[Haskell-cafe] Re: Optimization fun

apfelmus at quantentunnel.de apfelmus at quantentunnel.de
Sat Feb 10 17:00:27 EST 2007

Creighton Hogg wrote:
> Hello Haskell-ers,
> So a friend and I were thinking about making code faster in Haskell, and I
> was wondering if there was a way to improve the following method of
> generating the list of all prime numbers.  It takes about 13 seconds to
> run, meanwhile my friend's C version took 0.1.
> I'd love to learn a bit more about how to optimize Haskell code.

Of course, the best optimization is a better algorithm. In case this is
what you're after, have a look at

   Colin Runciman, Lazy Wheel Sieves and Spirals of Primes

While Haskell makes it possible to express very complicated algorithms
in simple and elegant ways, you have to expect to pay a constant factor
(roughly 2x-10x) when competing against the same algorithm in low-level C.

> -- Naive way to calculate prime numbers, testing each new n to see if it
> has
> prime factors less than sqrt(n).
> import Data.List
> primes = 2:(foldr (\x y -> if isPrime x then x:y else y) [] [3..])
>    where isPrime x = foldl' (\z y -> z && (if x `mod` y == 0 then False
> else True)) True (take (floor $ sqrt $ fromIntegral x) primes)

Your code has two glitches and a serious flaw: foldl' is strict but not
fast, use foldr instead. Premature strictness is the root of all evil :)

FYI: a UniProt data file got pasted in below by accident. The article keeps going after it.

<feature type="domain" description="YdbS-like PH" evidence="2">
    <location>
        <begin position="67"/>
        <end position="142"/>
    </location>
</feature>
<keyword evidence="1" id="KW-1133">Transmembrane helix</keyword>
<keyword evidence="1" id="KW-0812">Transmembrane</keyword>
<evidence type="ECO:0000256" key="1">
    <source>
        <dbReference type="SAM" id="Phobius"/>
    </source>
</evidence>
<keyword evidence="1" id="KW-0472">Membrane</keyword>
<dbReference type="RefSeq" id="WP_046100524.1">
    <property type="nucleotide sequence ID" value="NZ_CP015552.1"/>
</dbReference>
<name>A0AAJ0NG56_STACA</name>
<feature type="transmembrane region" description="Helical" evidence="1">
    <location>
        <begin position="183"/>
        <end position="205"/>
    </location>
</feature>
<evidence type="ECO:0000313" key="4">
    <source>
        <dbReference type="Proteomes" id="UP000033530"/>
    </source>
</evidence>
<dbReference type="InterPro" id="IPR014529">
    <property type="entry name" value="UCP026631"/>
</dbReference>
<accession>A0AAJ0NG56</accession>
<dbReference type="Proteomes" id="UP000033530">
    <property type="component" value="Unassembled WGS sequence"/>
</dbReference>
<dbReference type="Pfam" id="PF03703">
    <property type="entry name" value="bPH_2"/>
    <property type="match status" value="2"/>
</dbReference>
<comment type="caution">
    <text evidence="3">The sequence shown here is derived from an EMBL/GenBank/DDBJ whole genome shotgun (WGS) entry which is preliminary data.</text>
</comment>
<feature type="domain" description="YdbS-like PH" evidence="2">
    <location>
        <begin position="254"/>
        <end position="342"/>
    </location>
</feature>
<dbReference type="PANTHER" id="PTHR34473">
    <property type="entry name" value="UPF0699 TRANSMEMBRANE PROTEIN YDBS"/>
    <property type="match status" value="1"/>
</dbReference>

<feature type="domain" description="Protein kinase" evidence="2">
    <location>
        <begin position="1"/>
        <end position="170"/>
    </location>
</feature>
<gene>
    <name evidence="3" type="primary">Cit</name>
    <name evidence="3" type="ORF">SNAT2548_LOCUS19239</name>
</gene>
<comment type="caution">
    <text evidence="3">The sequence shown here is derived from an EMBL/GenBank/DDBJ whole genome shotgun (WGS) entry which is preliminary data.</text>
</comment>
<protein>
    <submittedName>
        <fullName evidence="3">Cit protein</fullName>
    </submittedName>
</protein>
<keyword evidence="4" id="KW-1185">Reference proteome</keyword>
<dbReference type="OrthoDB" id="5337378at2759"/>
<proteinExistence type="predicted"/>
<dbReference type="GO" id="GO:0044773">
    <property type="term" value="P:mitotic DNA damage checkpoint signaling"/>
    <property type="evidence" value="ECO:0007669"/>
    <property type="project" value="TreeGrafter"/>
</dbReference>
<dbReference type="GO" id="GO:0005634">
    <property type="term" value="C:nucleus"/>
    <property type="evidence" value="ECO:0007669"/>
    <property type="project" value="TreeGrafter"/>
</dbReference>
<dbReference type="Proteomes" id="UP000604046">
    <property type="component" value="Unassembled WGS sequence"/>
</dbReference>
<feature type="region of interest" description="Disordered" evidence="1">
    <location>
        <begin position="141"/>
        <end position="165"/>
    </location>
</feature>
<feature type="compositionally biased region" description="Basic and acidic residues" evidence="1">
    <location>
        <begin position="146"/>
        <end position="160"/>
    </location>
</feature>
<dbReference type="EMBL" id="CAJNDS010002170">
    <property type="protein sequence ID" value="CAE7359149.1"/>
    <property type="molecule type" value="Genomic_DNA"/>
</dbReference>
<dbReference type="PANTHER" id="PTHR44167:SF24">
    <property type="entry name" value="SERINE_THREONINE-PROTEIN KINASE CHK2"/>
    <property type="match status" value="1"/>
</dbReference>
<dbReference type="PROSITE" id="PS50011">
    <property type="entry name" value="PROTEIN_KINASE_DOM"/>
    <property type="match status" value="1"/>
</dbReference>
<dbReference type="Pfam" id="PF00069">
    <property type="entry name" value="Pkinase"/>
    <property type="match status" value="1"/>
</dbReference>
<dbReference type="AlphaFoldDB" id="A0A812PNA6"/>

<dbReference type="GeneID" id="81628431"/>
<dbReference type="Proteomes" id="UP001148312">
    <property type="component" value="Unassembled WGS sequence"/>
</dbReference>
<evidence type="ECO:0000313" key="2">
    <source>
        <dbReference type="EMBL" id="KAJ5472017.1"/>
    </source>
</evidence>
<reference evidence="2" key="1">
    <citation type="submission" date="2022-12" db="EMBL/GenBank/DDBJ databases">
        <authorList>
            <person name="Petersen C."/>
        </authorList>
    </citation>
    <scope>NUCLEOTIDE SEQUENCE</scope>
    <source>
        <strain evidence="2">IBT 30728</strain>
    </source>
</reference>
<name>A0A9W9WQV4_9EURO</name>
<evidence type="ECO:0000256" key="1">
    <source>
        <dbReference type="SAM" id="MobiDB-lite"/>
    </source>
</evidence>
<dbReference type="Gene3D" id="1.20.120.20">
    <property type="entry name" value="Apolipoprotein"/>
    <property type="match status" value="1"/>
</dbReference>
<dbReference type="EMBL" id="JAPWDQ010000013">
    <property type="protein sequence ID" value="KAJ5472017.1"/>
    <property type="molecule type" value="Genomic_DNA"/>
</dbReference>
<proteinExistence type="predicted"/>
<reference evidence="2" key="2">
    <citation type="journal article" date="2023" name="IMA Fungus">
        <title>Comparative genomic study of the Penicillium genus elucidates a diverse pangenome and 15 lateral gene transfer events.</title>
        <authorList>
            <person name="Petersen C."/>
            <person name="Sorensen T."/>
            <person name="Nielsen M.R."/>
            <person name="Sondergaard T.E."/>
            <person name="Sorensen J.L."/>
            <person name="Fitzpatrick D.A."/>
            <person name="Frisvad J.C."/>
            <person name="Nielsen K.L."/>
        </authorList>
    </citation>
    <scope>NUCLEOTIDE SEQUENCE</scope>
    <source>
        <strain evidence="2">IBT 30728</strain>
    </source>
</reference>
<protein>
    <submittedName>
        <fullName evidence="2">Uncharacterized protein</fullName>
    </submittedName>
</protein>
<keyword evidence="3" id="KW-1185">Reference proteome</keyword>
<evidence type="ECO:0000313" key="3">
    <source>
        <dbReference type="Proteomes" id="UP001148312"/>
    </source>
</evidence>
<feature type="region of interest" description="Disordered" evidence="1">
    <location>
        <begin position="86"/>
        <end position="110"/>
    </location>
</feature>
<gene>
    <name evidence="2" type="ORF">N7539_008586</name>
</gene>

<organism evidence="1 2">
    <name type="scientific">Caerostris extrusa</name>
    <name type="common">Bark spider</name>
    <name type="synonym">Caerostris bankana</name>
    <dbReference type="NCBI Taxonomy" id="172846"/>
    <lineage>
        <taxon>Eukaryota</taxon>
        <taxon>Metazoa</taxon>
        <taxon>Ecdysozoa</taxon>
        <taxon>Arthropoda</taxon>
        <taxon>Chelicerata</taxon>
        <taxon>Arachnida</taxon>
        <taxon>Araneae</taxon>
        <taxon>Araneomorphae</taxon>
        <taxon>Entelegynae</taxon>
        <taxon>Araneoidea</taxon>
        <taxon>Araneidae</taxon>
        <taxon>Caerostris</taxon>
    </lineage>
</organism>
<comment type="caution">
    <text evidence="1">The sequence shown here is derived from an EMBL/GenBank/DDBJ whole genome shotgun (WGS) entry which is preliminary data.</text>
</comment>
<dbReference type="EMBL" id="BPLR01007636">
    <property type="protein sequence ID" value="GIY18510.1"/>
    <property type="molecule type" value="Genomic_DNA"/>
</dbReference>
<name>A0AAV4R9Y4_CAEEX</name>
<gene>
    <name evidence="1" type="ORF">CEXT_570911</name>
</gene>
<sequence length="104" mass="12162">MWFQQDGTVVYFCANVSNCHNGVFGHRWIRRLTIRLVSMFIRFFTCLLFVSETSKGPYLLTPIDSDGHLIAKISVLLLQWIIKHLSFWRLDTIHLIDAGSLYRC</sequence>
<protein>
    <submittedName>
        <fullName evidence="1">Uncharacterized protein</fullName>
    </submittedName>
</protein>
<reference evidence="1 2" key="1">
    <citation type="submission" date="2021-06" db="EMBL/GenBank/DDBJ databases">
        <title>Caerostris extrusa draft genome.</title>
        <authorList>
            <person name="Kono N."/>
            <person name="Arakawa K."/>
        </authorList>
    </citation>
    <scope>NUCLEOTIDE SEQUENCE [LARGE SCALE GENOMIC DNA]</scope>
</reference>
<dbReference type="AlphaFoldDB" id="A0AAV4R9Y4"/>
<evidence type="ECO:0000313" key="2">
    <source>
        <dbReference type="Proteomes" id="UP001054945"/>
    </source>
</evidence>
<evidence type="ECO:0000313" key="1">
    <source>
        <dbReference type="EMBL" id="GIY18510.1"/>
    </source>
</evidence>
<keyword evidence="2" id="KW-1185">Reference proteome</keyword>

To see what went wrong, I take the freedom to rewrite the code as

  primes    = 2 : filter isPrime [3..]
  isPrime x = all' (\p -> x `mod` p /= 0) . take sqrtn $ primes
    where sqrtn = floor $ sqrt $ fromIntegral n
  all' prop = foldl' (\z y -> z && prop y) True

The first and most minor glitch is the missing type signature. Every
Haskell compiler will default your integers to arbitrary precision Integers:

  > :t primes

I doubt that your C friend uses arbitrary precision arithmetic, so you'd
better write down

  primes  :: [Int]
  isPrime :: Int -> Bool

The second glitch is that you 'take sqrtn primes'. This is not the same
as 'takeWhile (<= sqrtn) primes', i.e. taking primes as long as they are
smaller than the square root of n. I guess you know that this results in
far fewer primes taken.

The glitches may have been unintentional, but the flaw intentionally
degrades performance: you should not use a strict all' but the lazy

  all prop = foldr (\y z -> prop y && z) True

from the Prelude. The point is that the lazy version stops inspecting
the elements of the remaining list whenever (prop y) turns False for the
first time. This is because && is lazy:

  False && x = False

for whatever x we supply. For example, take the list

  [True, False, True, True] ++ replicate 100 True

Here, all returns False after inspecting the first two elements while
all' inspects every one of the 104 list elements just to return False
afterwards. As every second number is even, your all' is busy wasting
time like crazy.


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